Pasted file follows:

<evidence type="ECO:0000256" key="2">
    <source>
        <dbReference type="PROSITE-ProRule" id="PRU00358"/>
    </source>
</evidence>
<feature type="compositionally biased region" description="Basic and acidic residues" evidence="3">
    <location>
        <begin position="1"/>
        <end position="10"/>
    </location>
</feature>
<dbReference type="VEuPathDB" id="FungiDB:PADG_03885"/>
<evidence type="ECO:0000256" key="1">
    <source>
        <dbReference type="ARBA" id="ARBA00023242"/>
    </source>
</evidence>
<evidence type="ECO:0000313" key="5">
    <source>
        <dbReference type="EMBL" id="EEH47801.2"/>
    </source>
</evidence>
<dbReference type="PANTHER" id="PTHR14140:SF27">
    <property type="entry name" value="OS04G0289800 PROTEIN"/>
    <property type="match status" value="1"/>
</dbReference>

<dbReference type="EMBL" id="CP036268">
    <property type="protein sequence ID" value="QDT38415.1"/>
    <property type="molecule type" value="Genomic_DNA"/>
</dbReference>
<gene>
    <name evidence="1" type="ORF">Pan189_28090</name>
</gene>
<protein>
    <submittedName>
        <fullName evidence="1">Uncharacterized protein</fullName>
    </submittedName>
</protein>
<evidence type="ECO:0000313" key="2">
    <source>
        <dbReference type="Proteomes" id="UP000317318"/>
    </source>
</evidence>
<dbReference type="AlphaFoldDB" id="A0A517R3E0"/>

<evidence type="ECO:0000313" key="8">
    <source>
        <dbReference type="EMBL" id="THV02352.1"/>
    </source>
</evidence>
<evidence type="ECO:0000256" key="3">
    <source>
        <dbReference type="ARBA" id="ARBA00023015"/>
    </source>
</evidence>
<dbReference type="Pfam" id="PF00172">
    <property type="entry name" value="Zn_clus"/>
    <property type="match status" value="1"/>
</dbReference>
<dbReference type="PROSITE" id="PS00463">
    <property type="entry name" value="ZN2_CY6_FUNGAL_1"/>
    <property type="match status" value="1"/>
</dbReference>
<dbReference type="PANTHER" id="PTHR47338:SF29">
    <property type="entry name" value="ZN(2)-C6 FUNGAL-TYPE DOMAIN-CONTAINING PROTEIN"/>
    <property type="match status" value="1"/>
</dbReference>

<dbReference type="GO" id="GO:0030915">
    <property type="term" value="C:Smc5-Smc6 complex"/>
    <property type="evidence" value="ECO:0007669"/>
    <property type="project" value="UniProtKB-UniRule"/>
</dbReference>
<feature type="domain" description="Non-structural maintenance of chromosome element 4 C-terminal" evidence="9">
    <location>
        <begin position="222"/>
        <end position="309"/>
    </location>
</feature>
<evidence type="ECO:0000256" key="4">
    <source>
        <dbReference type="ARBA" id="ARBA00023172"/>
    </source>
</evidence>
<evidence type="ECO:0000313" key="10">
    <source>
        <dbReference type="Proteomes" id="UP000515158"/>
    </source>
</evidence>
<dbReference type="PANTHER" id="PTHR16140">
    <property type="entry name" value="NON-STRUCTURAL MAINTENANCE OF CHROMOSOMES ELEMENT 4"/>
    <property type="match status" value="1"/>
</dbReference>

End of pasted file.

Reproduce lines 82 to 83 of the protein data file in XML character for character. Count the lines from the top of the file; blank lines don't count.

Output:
</evidence>
<evidence type="ECO:0000313" key="10">